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Domestic Violence - The "Pandemic Within A Pandemic"

Photo Credit: Karolina

Domestic violence during COVID-19 has been a “pandemic within a pandemic.” Learn about domestic violence, its persistence over time, the nature of domestic violence during the pandemic and how the Law Offices of Jane Migachyov helps survivors.


What is domestic violence?

Domestic violence (“DV”) is the use of physical, sexual, emotional, economic, or psychological actions or threats of actions to gain and maintain POWER and CONTROL over an intimate partner.

Domestic violence is a global threat:

  • – Even before the pandemic, 1 in 3 women experienced physical or sexual violence, mostly by an intimate partner

  • – There have been an increase in calls to DV helplines in many countries since COVID-19 outbreak

  • – Sexual harassment and other forms of violence against women continue to occur on streets, in public spaces, online

  • – Survivors have limited information and awareness about available services and limited access to support services

  • – In some countries, resources and efforts have been diverted from violence against women to COVID-19 relief

  • – Mental health and substance use are related to DV, and if those factors are getting worse, so is DV

Domestic violence is endemic in the United States:

  • – There are more than 20,000 phone calls to DV hotlines a day

  • – Nearly 20 people a minute are physically abused by an intimate partner

  • – More than 10 million women and men a year are abused.

  • – 1 in 4 women and 1 in 9 men experience severe physical violence, contact sexual violence, and/or stalking

  • – This causes injury, fearfulness, PTSD, use of victim services, contraction of STD’s, etc.

Domestic violence can have severe economic impacts:

  • – Victims of intimate partner violence lose a total of 8.0 million days of paid work each year

  • – The cost of intimate partner violence exceeds $8.3 billion per year

  • – 21-60% of victims of intimate partner violence lose their jobs due to reasons stemming from the abuse

  • – Between 2003-2008, 142 women were murdered in their workplace by their abuser, 78% of women killed in the workplace during this timeframe

Domestic violence is pervasive in every community:

  • – DV affects all people regardless of age, socioeconomic status, sexual orientation, gender, race, religion, or nationality

  • – The consequences of DV can cross generations and last a lifetime


Domestic violence has surged globally during the COVID-19 pandemic:

  • – Authorities call DV now “a pandemic within a pandemic”

  • – In the US, DV incidents increased 8.1% on average following stay-at-home orders

  • – Worldwide, there has been a 20% increase in DV incidents during lockdowns

The pandemic is exacerbating domestic violence:

  • – Shelter-in-place orders have been the reality of our lives, with closed schools, many workers furloughed, laid off, or told to work from home

  • – Extra stress caused by income loss has exacerbated DV

The pandemic amplifies economic inequalities:

  • – Women stay with abusers because they have nowhere else to go

  • – Women make up 2/3 of the lowest-paid workers in the US – those who seek to leave an abuser may have little chance of moving out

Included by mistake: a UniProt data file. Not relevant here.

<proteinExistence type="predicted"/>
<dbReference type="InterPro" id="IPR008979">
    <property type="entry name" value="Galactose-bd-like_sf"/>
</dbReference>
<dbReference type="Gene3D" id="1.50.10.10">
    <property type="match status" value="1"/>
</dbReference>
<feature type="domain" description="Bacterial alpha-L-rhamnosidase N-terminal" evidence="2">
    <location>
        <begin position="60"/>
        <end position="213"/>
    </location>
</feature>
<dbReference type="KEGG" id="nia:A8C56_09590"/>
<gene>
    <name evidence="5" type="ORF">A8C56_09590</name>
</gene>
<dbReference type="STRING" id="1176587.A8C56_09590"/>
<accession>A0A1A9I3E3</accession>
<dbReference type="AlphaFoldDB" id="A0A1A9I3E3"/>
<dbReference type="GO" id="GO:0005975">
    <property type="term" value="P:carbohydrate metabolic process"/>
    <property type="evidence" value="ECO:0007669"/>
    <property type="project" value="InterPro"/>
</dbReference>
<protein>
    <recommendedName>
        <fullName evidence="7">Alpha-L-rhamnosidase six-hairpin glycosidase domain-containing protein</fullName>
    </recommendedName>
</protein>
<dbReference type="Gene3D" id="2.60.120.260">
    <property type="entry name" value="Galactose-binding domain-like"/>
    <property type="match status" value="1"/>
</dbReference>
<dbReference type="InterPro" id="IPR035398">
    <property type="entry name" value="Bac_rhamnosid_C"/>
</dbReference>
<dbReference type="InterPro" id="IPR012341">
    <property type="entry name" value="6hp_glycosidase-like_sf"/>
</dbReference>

• – The COVID-19 recession has put more women into this precarious, dangerous position

  • – Women are the majority of employees in child care, fast food, cleaning services, hair/nail salons

  • – These jobs are disappearing altogether due to COVID

The pandemic exacerbates housing inequalities:

  • – Housing authorities and landlords often have “zero-tolerance” crime policies – if a victim of

  • domestic violence calls 911 for help, they risk being evicted

  • – Eviction records can make people ineligible for housing either private or public

  • – There are federal and state protections against evicting victims of DV, but few victims are able to secure their housing rights

  • – Shelters and transitional housing are hard to come by during the pandemic

What it is like to suffer from domestic violence in a pandemic:

  • – Victims are confined 24/7 with their abusers, with even fewer social contacts and limited means to escape

  • – Victim’s isolation does not raise any red flags with friends or neighbors – most are COVID-19 isolated too

  • – Normal resources such as shelters, group therapy, job programs, etc. are affected and limited by COVID-19 social distancing

  • – Law enforcement, school, and CPS are also affected

  • – Victims decline medical help for their physical injuries due to fear of contracting COVID-19

Tactics an abuser uses in the pandemic:


  • Intimidate: Weapons in home

  • – Emotional: Dishonest test results

  • – Isolate: Disabling Internet at whim

  • – Minimize: Blaming for exposure

  • – Children: Return refusal/modify

  • – Privilege: Controlling space; silence

  • – Economic: Threaten “kick out”

  • – Coercion/Threat: Withhold medical

POWER AND CONTROL: The end result of using these tactics


There are three steps to becoming safe from domestic violence

· Create a safety plan

· Leave the abuser

· Get legal representation

The Law Offices of Jane Migachyov helps survivors combat domestic violence during the pandemic by providing legal representation at every step of the legal process:

· Applying for a temporary restraining order (TRO)

· Appearing at a hearing to get a permanent restraining order

· Renewing a restraining order

If you need a restraining order during these pandemic times, schedule a free initial consultation with the Law Offices of Jane Migachyov NOW.

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